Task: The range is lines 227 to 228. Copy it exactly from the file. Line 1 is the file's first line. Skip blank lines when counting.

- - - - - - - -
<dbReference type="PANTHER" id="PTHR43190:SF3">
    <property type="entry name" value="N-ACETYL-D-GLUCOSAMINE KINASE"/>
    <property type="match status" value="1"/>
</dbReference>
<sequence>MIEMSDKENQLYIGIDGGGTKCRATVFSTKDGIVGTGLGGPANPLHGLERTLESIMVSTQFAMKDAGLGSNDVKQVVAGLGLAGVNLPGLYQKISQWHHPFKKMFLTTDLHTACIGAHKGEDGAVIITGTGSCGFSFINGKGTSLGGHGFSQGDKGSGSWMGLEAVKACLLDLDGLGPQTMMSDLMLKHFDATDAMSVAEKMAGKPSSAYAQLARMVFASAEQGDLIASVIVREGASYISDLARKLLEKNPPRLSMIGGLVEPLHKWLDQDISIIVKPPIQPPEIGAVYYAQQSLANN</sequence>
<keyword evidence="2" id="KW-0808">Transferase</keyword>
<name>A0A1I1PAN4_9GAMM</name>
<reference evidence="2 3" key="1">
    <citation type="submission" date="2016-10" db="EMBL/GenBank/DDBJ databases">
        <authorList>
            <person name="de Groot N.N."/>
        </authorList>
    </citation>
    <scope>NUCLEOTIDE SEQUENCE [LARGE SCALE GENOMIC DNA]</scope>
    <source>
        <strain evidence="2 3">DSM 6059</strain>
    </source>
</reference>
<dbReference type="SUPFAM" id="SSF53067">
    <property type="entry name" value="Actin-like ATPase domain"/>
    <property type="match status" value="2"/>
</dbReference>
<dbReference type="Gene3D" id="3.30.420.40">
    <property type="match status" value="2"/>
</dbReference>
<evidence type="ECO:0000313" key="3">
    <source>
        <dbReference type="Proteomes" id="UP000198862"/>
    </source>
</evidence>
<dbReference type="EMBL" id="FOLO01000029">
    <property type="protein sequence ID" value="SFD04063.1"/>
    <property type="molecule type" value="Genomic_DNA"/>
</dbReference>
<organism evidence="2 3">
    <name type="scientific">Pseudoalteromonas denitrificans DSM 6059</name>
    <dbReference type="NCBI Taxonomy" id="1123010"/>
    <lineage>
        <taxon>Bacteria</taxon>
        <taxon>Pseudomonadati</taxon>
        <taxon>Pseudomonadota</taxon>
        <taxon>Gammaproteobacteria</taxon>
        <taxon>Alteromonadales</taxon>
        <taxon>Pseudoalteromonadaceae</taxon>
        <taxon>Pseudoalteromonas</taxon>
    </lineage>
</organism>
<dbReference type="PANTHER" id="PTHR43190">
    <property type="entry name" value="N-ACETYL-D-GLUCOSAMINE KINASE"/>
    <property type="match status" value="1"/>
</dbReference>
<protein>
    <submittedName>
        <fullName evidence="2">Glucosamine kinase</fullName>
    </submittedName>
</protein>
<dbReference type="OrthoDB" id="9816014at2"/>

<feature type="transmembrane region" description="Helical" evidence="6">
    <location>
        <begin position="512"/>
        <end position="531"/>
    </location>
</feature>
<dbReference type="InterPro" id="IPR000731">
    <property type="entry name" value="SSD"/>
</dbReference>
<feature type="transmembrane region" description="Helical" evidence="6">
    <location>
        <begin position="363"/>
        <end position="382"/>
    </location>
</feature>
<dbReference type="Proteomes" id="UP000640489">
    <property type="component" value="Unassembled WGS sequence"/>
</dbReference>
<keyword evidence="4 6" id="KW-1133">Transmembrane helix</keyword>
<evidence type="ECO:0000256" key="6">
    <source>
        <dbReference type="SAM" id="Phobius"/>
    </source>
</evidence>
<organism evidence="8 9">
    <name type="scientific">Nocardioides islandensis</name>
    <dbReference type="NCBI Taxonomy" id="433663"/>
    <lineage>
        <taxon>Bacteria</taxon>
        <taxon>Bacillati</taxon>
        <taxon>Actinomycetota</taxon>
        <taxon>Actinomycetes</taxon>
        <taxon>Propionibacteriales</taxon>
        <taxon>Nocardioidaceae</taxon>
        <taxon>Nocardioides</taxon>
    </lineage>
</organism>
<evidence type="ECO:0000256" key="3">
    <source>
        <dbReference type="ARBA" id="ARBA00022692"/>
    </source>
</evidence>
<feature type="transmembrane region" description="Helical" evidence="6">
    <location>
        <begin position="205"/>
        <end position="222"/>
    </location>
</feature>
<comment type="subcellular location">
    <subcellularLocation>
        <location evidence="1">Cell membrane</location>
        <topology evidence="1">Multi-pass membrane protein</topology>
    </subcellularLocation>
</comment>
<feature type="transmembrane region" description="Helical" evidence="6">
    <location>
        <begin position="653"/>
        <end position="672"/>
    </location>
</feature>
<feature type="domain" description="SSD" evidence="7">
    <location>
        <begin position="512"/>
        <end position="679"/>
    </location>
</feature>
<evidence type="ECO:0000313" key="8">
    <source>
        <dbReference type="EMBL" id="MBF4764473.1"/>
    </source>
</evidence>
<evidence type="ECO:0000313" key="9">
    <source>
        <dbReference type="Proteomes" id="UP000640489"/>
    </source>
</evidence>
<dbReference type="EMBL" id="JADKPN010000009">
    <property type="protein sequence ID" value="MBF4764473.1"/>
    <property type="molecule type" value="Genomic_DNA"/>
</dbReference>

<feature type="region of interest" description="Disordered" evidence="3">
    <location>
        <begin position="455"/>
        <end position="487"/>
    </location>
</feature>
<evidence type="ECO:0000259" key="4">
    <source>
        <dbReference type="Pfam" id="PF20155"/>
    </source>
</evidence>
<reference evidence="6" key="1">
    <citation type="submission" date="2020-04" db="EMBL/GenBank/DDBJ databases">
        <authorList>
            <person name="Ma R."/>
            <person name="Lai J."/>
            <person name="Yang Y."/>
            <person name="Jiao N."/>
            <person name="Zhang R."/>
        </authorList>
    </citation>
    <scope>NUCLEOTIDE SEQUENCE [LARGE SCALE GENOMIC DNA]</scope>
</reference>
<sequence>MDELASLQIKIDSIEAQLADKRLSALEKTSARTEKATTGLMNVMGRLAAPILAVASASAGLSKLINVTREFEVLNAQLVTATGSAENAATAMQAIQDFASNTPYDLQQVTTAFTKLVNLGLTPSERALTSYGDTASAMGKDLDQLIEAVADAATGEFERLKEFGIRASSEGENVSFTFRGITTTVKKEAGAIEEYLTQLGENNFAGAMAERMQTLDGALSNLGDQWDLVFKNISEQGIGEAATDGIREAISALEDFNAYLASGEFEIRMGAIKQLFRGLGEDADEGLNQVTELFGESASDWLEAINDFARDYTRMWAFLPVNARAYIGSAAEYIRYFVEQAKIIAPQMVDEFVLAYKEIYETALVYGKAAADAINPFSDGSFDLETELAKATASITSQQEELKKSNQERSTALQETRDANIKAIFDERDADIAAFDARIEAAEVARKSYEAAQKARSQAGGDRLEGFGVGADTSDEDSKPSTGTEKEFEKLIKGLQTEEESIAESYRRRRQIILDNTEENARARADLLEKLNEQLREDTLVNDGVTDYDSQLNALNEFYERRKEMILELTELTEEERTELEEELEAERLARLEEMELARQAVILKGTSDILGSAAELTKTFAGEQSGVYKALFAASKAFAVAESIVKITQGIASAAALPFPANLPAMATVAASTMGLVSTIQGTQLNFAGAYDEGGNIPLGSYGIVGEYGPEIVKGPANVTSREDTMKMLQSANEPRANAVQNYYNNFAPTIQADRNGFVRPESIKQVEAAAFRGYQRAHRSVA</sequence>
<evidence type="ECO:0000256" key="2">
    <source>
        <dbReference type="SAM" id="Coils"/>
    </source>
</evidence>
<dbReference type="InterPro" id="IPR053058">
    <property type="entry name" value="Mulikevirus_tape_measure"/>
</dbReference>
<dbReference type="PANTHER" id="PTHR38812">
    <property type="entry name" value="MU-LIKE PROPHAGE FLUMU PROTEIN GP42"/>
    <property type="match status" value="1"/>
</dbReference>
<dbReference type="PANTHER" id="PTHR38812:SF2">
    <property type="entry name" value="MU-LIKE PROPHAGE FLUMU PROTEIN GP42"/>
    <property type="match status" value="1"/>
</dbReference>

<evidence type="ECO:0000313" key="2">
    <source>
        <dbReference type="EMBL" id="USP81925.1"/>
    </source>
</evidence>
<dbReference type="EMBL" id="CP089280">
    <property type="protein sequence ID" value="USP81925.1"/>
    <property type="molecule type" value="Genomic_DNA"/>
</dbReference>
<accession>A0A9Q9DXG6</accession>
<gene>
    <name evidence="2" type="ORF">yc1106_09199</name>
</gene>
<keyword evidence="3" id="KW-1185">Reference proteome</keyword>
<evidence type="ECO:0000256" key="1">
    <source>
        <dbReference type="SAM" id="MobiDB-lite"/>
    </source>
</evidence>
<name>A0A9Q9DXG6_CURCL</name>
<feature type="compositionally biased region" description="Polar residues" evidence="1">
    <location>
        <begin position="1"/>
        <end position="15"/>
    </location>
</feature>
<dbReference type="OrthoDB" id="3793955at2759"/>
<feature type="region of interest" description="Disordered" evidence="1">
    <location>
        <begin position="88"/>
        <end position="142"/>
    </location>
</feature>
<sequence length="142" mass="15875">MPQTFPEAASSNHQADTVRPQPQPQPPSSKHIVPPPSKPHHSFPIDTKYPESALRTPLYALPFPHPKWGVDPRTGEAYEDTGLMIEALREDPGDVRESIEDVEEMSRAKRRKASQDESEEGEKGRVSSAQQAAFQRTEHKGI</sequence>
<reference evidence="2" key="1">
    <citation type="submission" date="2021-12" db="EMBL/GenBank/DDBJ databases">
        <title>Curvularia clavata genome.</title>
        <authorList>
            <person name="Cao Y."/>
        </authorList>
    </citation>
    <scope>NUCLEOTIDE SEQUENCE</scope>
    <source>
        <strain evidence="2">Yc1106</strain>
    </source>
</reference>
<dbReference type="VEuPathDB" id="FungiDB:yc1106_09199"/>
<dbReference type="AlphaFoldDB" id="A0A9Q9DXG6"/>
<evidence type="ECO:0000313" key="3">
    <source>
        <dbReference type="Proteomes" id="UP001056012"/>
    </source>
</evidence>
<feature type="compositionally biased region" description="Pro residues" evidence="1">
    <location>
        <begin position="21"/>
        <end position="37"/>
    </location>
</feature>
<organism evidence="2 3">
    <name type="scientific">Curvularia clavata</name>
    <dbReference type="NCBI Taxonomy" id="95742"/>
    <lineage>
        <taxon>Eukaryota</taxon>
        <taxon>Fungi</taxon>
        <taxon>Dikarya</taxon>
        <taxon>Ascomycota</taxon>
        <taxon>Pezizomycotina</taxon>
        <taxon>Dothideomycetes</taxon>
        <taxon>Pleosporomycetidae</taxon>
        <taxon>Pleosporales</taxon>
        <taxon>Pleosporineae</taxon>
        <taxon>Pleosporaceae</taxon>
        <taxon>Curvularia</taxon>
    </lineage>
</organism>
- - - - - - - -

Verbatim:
    <source>
        <dbReference type="Proteomes" id="UP001056012"/>